As chairman of the Board of Investment (BOI), Miftah Ismail spends most of his time dealing with large corporations, which are often backed by foreign sponsors. But, he says, the real focus of the government should be on small businesses, accounting for most of the investment.
“Foreign investment is just $1 billion. The rest of the $33 billion invested annually is by local businessmen, some of whom might be the owners of lathe machines,” he said. “They are the ones being ignored.”
To address their issues, which normally involve other government departments, BOI has started to depute its officers to guide the businessmen through the process of getting permits and understanding regulatory requirements.
“Pakistan is ranked 110 on the international index of ease of doing business. We are trying to improve that ranking,” he says, adding that there is no realistic way to introduce the so-called one-window operation for investors.
Yet even in areas where government has directed most of its focus, the projects are moving ahead at a snail’s pace. Beset by a crippling power crisis, Pakistan is offering some of the world’s highest return on investment in power plants. The rate of return could go as high as 30%.
Ismail, who is also the Chief Operating Officer of Ismail Industries, a dynamic confectionary firm that has popular brands like Candyland, says the government is trying its best.
“No investment has been allowed to fail in Pakistan. On the contrary, we have actually bailed out businesses from taxpayers’ money,” he said in an interview with The Express Tribune. “So it’s wrong to assume that absence of protection undermines investment.”
The government-guaranteed return for Independent Power Producers (IPPs) is in the range of 17% to 18%. Depending on efficiency of power plants and the cost they cut on fuel, this could go up to 30%.
But when it comes to Islamabad’s initiative to promote private investment in coal-fired power plants in Tharparkhar district of Sindh or on the outskirts of Karachi in Gadani, infrastructural and security concerns crop up.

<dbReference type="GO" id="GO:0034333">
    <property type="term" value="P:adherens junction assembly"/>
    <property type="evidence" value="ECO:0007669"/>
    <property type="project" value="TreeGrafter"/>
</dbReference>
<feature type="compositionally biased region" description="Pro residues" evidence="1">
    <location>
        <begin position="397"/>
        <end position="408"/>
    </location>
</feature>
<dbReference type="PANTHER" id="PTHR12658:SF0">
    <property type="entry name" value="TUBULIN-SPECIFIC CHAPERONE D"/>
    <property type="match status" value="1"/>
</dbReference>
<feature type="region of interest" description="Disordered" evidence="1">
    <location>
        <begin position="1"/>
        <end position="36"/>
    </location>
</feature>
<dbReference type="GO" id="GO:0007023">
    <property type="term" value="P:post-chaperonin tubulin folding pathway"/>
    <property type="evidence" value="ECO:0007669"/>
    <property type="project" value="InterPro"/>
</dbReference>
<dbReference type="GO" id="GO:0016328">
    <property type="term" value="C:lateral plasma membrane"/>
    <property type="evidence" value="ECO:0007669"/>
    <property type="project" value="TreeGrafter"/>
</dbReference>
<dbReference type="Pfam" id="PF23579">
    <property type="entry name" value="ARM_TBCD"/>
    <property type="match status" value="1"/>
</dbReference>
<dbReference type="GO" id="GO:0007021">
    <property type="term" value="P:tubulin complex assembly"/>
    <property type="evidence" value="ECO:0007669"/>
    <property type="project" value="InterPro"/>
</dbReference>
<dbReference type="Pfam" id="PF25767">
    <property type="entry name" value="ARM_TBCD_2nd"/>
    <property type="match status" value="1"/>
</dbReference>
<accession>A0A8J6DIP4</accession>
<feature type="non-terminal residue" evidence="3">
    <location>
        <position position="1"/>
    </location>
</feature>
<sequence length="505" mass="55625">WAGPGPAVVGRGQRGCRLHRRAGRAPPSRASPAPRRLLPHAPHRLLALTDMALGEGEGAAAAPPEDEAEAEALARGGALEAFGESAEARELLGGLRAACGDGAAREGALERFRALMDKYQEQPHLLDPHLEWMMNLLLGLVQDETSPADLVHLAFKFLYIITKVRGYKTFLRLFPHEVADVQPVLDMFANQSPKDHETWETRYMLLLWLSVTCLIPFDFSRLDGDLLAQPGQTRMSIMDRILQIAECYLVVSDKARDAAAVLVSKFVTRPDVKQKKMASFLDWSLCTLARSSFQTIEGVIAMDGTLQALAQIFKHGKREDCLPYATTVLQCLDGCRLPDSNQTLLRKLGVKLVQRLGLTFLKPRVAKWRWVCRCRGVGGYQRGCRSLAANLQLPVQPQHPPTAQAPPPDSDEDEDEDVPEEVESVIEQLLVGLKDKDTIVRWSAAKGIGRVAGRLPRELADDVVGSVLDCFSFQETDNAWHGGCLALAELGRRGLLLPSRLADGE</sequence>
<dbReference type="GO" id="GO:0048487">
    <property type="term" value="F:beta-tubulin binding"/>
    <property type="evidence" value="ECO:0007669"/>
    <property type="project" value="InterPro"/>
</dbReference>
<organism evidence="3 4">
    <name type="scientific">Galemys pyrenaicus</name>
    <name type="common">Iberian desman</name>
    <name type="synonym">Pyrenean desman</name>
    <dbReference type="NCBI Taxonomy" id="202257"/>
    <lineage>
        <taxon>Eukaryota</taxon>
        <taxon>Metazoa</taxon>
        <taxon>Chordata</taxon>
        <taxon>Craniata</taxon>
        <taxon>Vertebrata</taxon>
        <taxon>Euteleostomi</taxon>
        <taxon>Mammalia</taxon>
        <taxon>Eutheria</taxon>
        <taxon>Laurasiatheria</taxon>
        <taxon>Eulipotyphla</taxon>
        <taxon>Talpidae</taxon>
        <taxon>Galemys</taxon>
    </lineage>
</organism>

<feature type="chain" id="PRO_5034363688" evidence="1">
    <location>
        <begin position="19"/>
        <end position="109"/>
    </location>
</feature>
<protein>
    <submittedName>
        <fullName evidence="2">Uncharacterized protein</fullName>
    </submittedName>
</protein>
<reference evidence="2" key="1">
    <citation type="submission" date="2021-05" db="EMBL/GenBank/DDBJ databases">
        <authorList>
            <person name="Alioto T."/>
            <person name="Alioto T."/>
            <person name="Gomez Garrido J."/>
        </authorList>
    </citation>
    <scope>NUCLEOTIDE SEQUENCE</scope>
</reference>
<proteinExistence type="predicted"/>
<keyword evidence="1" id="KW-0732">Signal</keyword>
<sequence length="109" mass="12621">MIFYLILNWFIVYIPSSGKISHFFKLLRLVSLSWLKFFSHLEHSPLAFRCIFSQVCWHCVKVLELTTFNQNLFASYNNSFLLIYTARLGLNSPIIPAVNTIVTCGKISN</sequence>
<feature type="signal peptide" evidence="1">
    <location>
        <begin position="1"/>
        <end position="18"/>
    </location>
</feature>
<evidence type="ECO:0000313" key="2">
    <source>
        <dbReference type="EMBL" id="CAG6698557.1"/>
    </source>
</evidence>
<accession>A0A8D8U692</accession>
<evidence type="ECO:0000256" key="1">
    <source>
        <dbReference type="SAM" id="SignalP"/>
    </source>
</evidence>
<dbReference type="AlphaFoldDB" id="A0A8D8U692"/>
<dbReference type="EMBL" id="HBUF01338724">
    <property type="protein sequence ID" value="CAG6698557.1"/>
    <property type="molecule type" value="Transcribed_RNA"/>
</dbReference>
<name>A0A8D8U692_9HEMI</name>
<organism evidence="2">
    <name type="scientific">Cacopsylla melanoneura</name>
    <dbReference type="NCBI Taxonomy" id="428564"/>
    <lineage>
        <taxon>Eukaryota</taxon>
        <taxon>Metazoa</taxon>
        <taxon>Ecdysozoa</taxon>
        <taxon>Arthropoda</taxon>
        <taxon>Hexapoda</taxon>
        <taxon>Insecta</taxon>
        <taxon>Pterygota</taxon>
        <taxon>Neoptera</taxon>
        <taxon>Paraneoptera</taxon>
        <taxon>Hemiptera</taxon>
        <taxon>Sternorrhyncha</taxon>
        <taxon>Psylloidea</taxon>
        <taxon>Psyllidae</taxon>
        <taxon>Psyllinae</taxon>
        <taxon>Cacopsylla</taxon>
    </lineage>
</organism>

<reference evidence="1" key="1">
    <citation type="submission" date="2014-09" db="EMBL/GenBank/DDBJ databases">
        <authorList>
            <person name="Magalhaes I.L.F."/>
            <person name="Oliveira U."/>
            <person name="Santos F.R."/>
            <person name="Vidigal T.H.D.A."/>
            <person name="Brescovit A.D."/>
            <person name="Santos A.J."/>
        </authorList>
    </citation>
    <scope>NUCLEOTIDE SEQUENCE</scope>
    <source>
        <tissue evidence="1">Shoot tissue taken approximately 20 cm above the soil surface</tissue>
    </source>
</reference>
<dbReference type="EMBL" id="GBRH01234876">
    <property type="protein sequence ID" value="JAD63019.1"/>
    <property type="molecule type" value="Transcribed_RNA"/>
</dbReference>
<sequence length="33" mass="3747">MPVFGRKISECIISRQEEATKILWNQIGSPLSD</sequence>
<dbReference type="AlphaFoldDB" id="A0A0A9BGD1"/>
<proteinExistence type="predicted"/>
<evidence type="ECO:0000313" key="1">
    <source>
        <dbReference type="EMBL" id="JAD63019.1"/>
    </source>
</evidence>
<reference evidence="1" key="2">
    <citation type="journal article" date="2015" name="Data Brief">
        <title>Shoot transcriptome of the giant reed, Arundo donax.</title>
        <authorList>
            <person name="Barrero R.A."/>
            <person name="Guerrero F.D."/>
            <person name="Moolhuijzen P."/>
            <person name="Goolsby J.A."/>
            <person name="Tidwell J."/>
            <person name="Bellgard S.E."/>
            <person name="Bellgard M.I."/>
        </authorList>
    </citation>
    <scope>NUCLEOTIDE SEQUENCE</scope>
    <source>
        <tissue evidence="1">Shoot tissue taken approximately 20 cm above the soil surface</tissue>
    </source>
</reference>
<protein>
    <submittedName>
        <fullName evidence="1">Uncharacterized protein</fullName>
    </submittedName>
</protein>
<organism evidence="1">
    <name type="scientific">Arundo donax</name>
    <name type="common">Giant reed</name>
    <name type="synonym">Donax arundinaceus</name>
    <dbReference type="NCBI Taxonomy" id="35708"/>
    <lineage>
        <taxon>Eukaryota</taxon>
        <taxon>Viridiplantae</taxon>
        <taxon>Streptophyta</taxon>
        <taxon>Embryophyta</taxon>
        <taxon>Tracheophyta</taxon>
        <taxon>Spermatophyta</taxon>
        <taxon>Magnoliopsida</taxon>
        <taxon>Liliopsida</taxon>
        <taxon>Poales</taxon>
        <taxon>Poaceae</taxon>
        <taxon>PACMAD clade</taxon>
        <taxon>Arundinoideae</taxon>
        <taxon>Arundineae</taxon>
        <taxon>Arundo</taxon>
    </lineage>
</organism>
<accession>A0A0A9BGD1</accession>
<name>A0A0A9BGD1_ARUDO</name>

“No one wants to get involved in the hassle especially when there are other investment avenues like the stock exchange that offer better return without any inconvenience.”
The BOI also has to deal with salvaging projects like Tuwairqi Steel and Byco’s refinery, which have been facing problems because of indecision of various government functionaries.
Tuwairqi, a project of Saudi Arabia’s Al-Tuwairqi Holdings, has faced commissioning delays for months over a dispute related to price of gas, which is key raw material for it to make steel.
“They want gas for Rs123 per million British thermal units (mmbtu). That is even less than the cost at which gas is being produced in the country. The 35 million cubic feet per day (MMCFD) gas they want also means we have to curtail supply to someone else.”
He disagrees that government had guaranteed gas supply at a fixed price when work on the project started eight years back.
The only way Ismail sees out of the situation is for the company to give at least 5% shareholding to government and commit investment of at least $900 million.
“The BOI can sell this idea to other government functionaries. At Rs123 per mmbtu we will be giving them a subsidy of Rs25 billion over the next four years. That’s the arrangement we have worked out.”
Ismail insists that the present government has not gone back on any of the economic policy initiatives of the previous administration. “We are ensuring continuation of policies.”
Published in The Express Tribune, August 19th, 2014.
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